The Antarctic expedition season took a dramatic turn yesterday when it was announced that British endurance athlete Jenny Davis has been picked up from the ice by an emergency evacuation team. She is currently in a hospital in Punta Arenas where she is being treated for appendicitis. Davis had been suffering with abdominal pain for the past week or so of her expedition, but had chalked it up to just the challenges of skiing across the frozen continent. As the pain continued to get worse however, concerns grew with her home team about her overall health and well being, so she and the team at ALE made the difficult decision to pull the plug on the expedition.
Not many details beyond those above have been shared so far. In a note posted to her website, Jenny’s support squad says that she is understandably disappointed, but appendicitis is a matter of life and death. Let alone out there, she could have easily died. Thankfully the evacuation team was able to get to her in time and she’s safe back in Chile where she can receive proper medical attention.
It has been a very difficult year for skiers in the Antarctic. The soft snow, whiteout conditions, and persistent blizzards has made it rough going. Add in a case of appendicitis and things get really difficult. I can’t imagine what it must have been like for Jenny to ski with that condition over the past few days. We wish her a speedy recovery and good health moving forward.
Meanwhile, fellow Brit Barry Gray has completed his solo, unsupported ski expedition to the South Pole. Gray arrived at 90ºS sometime within the past 24 hours, with his online tracker indicating that he has covered the 1200 km (745 miles) from Hercules Inlet to Pole. That completes his warm-up expedition, as Baz as he is known hopes to return next year to attempt a solo, unsupported, unassisted traverse of the continent. You know, just like the one that Colin O’Brady and Lou Rudd just completed, although presumably without the use of the road.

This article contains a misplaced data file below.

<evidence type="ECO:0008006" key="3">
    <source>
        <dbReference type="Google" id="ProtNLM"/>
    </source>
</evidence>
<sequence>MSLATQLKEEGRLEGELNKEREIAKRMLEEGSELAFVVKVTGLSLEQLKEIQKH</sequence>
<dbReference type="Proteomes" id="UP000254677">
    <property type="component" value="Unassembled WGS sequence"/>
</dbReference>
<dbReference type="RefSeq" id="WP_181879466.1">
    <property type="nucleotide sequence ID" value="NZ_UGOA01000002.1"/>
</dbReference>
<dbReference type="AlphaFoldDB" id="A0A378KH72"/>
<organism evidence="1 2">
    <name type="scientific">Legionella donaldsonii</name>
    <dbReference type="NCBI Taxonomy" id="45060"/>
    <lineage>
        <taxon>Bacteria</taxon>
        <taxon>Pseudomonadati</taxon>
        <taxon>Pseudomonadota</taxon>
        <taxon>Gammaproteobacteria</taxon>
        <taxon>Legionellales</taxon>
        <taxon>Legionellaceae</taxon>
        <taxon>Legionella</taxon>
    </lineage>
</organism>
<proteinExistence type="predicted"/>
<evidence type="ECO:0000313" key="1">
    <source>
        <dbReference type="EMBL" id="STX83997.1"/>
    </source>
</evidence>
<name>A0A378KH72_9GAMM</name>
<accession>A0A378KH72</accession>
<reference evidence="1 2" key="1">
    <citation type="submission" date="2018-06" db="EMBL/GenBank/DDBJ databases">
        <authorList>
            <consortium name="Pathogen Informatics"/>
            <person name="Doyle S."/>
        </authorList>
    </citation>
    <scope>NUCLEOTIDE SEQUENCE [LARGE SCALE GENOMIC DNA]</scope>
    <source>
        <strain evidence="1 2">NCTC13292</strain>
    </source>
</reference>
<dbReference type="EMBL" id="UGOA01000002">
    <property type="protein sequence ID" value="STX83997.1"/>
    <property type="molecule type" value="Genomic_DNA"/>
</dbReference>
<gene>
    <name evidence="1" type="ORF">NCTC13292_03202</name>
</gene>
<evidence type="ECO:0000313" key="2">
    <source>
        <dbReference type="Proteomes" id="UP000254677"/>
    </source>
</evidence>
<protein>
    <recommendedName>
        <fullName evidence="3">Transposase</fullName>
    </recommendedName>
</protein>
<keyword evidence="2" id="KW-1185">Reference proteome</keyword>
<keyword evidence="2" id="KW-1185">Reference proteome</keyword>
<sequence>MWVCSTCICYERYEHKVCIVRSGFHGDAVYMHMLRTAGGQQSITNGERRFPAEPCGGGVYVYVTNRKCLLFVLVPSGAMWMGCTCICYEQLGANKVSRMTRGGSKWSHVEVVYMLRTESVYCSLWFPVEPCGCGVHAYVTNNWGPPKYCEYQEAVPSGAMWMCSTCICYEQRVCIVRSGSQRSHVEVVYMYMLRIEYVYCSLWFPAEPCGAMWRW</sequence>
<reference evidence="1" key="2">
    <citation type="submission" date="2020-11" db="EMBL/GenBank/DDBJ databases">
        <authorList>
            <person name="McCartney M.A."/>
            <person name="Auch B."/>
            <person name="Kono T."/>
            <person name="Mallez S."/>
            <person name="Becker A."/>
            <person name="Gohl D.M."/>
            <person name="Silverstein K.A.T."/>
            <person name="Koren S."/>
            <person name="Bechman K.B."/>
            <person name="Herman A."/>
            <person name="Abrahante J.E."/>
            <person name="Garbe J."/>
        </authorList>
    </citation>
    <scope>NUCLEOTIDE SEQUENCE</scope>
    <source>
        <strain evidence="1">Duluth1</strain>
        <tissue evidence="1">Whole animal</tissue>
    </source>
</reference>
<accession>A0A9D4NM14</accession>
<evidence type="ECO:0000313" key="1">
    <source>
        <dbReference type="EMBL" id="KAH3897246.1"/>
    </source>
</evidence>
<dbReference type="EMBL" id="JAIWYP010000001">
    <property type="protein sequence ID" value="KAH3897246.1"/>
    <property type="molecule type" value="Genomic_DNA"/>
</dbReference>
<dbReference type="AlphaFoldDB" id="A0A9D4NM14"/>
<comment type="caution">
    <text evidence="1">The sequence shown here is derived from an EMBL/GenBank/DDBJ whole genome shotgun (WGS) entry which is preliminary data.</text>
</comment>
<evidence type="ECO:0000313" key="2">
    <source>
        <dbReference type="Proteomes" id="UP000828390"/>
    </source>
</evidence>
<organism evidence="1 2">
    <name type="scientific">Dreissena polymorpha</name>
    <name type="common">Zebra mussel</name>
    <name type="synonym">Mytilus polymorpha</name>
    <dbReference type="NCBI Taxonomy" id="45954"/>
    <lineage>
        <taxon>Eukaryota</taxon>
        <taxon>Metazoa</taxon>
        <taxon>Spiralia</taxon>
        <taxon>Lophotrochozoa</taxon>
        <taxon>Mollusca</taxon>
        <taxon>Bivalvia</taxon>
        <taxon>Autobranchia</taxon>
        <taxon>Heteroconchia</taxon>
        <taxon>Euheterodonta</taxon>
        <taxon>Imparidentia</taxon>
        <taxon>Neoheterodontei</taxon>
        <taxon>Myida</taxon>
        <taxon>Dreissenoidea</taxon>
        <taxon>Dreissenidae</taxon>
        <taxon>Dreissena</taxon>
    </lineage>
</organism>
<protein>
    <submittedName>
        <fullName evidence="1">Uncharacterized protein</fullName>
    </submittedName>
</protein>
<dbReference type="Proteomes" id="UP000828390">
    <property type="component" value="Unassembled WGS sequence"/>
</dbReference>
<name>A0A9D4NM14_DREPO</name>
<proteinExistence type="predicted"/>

Japanese expedition skier Masatatsu Abe is still out on the ice and still making progress towards the South Pole, it’s just going a lot slower than he expected. Still, he is persisting with the journey and should arrive at the bottom of the world sometime this week. Unfortunately, Abe was forced to give up his “unsupported” status when he received a supply drop last week. With the expedition taking longer than expected he was starting to run low on food and fuel. He’s in good shape now and will finish up in plenty of time before the season ends.
The poor weather conditions in the Antarctic have extended to those climbing Mt. Vinson as well. Flights to and from the mountain have been greatly delayed all season long and some climbers ended up stranded in Base Camp, with few supplies, while they waited for aircraft to come retrieve them. Canadian adventurer Laval St. Germain, who was forced to abandon his attempt to the ski to the South Pole in December, was able to eventually get to Vinson late in the month and has since successfully climbed the mountain. That marks the end of his bid to climb the Seven Summits, having topped out on the highest peaks on each of the other six continents previously. He is now back in Punta Arenas and preparing to head home.
The expedition season in the Antarctic is quickly coming to a close. There are only a handful of skiers still out on the ice and most will arrive at the South Pole sometime within the next week or so. After one of the most grueling seasons in recent memory, I think everyone will be happy to see this one be put behind them. More to come soon.
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